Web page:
The Weight (and Pressure) of an Iditarod Food Drop

Blog by Julia Redington

Ray will be racing in his 13th Iditarod this year and we just completed the Iditarod food drop for the 13th time this past week.

So do you think food drop for Iditarod has gotten easier for us?

Yes, we are pretty good at the mechanics of assembling it …. However, the stress of figuring out what to plan for during the race has gotten more difficult.

Ray agrees that the preparation of the food drop still remains the most stressful part of the Iditarod.  Racing the Iditarod is not as stressful as strategizing your food drop to support your race. The food drop is where mushers send out dog food, supplies, gear, and food for the musher to the various villages and checkpoints along the way to support their team for the approximately nine days that they will be on running across Alaska.

Having the right food and gear at the right time is critical to support the race strategy.  That race strategy may include a musher’s Plan A through Plan Z but hopefully Plan Z never has to come into play.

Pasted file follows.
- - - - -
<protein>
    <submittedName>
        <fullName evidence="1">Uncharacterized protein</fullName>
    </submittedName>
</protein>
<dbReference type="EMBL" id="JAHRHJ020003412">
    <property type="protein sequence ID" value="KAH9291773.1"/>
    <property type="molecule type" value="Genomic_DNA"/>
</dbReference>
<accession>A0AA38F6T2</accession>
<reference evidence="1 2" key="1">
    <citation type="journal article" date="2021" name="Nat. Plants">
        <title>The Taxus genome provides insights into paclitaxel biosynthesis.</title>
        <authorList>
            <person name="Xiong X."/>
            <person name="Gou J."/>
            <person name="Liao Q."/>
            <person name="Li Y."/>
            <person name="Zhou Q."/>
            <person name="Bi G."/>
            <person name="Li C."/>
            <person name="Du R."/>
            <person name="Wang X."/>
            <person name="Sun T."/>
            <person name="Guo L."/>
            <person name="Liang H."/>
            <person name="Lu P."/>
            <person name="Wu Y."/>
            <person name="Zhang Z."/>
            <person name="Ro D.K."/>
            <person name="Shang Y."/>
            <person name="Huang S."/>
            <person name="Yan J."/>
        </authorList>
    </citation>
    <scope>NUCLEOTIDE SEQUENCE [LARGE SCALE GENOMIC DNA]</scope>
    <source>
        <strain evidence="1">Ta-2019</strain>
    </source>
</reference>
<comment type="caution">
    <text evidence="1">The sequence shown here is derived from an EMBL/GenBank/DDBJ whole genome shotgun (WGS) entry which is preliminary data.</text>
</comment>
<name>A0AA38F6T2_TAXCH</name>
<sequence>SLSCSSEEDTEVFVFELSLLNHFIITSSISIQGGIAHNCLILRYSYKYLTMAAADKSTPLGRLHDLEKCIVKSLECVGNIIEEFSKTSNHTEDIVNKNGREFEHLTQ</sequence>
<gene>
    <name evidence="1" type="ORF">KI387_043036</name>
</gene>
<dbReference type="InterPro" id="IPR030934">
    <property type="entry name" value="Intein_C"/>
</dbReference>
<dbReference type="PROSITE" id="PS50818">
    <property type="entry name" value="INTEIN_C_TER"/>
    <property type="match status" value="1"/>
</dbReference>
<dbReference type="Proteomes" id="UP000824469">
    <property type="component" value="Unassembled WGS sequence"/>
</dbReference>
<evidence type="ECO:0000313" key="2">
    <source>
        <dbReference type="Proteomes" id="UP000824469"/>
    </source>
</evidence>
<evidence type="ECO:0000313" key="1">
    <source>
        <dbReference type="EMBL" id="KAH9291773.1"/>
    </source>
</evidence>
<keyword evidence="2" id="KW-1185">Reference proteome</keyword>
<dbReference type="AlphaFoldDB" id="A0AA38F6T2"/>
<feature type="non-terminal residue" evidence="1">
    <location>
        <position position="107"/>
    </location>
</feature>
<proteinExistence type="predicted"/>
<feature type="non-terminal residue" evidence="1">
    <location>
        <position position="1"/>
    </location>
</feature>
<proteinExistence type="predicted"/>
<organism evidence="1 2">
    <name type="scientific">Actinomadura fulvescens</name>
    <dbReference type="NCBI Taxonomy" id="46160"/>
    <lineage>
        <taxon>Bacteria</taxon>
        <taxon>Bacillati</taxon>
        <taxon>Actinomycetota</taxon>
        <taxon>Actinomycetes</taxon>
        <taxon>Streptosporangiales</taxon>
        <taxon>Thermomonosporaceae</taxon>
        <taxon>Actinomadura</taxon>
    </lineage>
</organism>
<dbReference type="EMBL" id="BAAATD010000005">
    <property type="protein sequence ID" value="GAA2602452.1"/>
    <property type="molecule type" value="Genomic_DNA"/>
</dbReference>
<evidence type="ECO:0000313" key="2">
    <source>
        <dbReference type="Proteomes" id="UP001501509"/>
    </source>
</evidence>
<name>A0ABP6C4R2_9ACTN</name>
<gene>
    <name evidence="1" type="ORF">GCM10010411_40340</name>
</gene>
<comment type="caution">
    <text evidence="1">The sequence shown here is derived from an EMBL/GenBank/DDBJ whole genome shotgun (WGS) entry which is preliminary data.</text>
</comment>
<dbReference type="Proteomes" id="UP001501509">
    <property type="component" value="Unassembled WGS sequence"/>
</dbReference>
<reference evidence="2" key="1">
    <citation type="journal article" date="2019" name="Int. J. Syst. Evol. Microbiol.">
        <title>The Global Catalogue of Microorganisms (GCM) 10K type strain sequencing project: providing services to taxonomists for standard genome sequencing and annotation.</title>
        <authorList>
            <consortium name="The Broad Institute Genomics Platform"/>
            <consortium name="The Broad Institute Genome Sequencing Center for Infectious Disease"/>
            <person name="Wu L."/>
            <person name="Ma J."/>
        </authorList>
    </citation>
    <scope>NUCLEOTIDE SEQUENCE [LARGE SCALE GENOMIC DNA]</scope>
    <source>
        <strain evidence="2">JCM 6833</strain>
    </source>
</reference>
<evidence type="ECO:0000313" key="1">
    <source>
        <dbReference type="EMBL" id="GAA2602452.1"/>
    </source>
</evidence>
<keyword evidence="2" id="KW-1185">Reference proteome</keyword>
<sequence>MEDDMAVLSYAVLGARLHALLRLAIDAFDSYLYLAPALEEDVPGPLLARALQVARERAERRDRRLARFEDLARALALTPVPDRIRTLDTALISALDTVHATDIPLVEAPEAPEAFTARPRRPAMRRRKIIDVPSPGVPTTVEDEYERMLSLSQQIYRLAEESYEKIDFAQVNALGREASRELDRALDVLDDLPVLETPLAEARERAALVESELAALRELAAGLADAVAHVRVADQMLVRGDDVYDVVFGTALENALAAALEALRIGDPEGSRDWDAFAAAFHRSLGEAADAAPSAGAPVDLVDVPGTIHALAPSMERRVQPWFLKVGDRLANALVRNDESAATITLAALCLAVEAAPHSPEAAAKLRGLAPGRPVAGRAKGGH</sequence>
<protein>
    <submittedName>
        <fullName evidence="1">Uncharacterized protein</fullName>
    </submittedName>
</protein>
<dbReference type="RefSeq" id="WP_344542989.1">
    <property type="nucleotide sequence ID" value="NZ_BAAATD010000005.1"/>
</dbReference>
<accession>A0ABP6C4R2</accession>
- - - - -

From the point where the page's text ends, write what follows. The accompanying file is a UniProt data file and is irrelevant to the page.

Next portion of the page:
Some factors that could impact the food drop strategy:

Food drop prepRay figures out two locations that are his preference for 24-hour rests and plans his food drop bags accordingly.
Where is the team planning to take the mandatory 24-hour rest break?
What could change from that plan?  Possibilities may include: a broken sled, slower than expected travel times due to trail conditions where the team needs the rest earlier, or if the team catches a bug/gets sick (dogs are like people in that they can get sick and pass the bug around).
What’s the weather like?  What if it is a warm race?  Or a cold race?
The weather affects the type of diet specifically meat to feed the dogs.  One example is that Ray would not want to feed beaver or liver in warmer temperatures as the meat is so rich but in cold weather dogs will thrive on high octane fuel because they are burning so many calories.

Those are some of the factors for the pressure applied to the preparation and this year Ray just sent out around 2,650 pounds of dog food, people food, gear, and supplies to support his race.  So now you know the weight (and pressure) of an Iditarod food drop.